ASK THE GENERAL COUNSEL

Security Clearance Attorney Sean M. Bigley represents clients worldwide in security clearance denials and revocations. He is a former investigator for the U.S. Office of Personnel Management. For more information, please visit www.bigleylaw.com.

Imagine this: you recently filed a whistleblower case alleging waste, gross mismanagement, or illegal conduct at your federal agency. You may have contacted your agency’s Inspector General or you could have simply informed management officials about your concern. Whichever option you chose, you hopefully did it in writing and maintained a paper trail for your own protection.

Suddenly, your security manager is at your office door with a package in hand – the dreaded Statement of Reasons (SOR) – or, even worse, is accompanied by the local goon squad to “escort” you out of the building on suspension. The timing seems oddly suspicious, but what can you do about it?

Prior to 2012, nothing besides fight the adverse security clearance or discipline decision on the merits, however absurd or obviously retaliatory they might be. Fortunately, a little-known Presidential Policy Directive (similar to an Executive Order) signed that year has significantly changed the legal landscape. The Directive, PPD-19, for the first time gave security clearance holders across the federal government an avenue to challenge adverse security clearance or disciplinary actions on the basis of illegal whistle-blower retaliation. PPD-19 helps close significant loopholes left after Congress’ passage of the Whistleblower Protection Enhancement Act (WPEA) that same year. It has two key categories of coverage:

Intelligence Agency Employees

Under PPD-19, intelligence agency employees are protected from various forms of retaliation by management, including demotions, reassignments and termination. The Directive is fairly broad in what is considered retaliation. For example, changes in duties and referral of the employee for psychiatric evaluation are also covered. In essence, anything considered a “personnel action” – including adverse security clearance decisions – may be actionable under the Directive.

For reasons that remain a mystery, however, the broadest protections afforded by PPD-19 are limited to those who fall under this narrow category of intelligence agency employees. If you hold a security clearance at any other agency, or are a contractor at an intelligence community agency, the only form of retaliation that will be considered under PPD-19 is that which comes in the form of adverse action on your security clearance.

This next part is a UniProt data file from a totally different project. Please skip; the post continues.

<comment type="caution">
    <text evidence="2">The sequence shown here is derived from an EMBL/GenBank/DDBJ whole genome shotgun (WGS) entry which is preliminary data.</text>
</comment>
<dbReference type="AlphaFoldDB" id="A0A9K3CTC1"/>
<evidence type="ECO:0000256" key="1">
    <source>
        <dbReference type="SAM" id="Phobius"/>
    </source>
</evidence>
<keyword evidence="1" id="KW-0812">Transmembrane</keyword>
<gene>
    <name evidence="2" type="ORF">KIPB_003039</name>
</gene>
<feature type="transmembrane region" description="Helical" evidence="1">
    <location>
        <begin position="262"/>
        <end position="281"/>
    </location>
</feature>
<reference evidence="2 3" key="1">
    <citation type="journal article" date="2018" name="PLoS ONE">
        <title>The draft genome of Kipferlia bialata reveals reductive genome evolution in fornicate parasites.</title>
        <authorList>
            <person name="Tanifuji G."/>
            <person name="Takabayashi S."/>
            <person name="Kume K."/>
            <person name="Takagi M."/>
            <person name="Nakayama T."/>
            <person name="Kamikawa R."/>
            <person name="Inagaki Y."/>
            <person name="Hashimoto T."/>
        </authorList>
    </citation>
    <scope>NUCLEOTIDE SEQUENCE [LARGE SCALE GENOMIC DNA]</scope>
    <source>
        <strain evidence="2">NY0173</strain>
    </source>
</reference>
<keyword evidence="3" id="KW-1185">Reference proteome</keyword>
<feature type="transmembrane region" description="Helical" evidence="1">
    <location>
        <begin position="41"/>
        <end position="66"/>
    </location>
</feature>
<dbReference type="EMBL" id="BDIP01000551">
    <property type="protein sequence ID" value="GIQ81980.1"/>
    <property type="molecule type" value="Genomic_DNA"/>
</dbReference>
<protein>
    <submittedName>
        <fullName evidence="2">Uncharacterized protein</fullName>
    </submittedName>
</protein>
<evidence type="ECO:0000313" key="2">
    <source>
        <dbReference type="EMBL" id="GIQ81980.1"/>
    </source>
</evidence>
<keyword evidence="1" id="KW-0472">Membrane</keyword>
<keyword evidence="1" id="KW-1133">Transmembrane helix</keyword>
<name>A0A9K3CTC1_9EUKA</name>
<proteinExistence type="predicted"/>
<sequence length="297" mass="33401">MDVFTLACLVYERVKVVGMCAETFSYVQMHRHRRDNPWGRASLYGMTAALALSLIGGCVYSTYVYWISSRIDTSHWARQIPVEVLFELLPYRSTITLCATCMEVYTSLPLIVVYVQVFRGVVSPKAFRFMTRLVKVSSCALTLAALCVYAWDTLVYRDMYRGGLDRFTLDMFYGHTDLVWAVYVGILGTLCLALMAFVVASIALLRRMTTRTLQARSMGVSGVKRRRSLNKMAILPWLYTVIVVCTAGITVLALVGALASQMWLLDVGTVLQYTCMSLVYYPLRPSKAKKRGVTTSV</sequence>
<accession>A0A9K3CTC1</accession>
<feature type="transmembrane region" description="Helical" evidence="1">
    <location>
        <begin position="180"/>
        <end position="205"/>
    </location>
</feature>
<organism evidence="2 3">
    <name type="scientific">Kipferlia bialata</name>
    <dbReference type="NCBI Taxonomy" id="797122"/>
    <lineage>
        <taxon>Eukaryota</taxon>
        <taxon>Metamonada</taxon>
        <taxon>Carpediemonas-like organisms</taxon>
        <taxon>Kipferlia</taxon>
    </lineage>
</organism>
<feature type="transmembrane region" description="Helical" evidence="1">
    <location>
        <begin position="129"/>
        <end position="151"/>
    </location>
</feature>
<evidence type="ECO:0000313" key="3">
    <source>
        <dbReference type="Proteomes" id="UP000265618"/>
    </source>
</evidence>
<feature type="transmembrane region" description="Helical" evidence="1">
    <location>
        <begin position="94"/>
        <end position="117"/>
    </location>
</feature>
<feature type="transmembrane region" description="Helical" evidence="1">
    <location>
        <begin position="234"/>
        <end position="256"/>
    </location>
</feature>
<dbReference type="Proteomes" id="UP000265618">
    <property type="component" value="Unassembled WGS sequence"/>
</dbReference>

All Security Clearance Holders and Applicants

Regardless of where in the federal government you work, and regardless of whether you are an employee or a contractor, actions by a federal agency to deny, suspend, or revoke your security clearance may be covered under PPD-19 if the link to your whistleblower report can established. In legal terminology, this is called “causation”. You must prove that but for the whistleblower complaint you would not have otherwise been subjected to the adverse security action. That may sound easy, but it can be a tricky case to make – especially since the National Adjudicative Guidelines are broad enough to incorporate almost any purported security concerns that officials can dream up. This is where the Freedom of Information Act can play a potent role. My experience has been that most retaliatory actions leave a paper trail, usually in the form of conspiratory emails among management officials, which can be uncovered with some creativity. When that happens, most federal agencies are quick to waive the white flag lest their senior officials’ embarrassing lapse of judgment leak to the press.

Ultimately, victorious PPD-19 cases are few and far between. But the results of a win can be dramatic, including reinstatement, back-pay, and an official apology. If you believe that you may have a PPD-19 case I strongly recommend consulting with an experienced attorney.

 

This article is intended as general information only and should not be construed as legal advice. Consult an attorney regarding your specific situation. 

Related News

Security Clearance Attorney Sean M. Bigley represents clients worldwide in security clearance denials and revocations. He is a former investigator for the U.S. Office of Personnel Management. For more information, please visit www.bigleylaw.com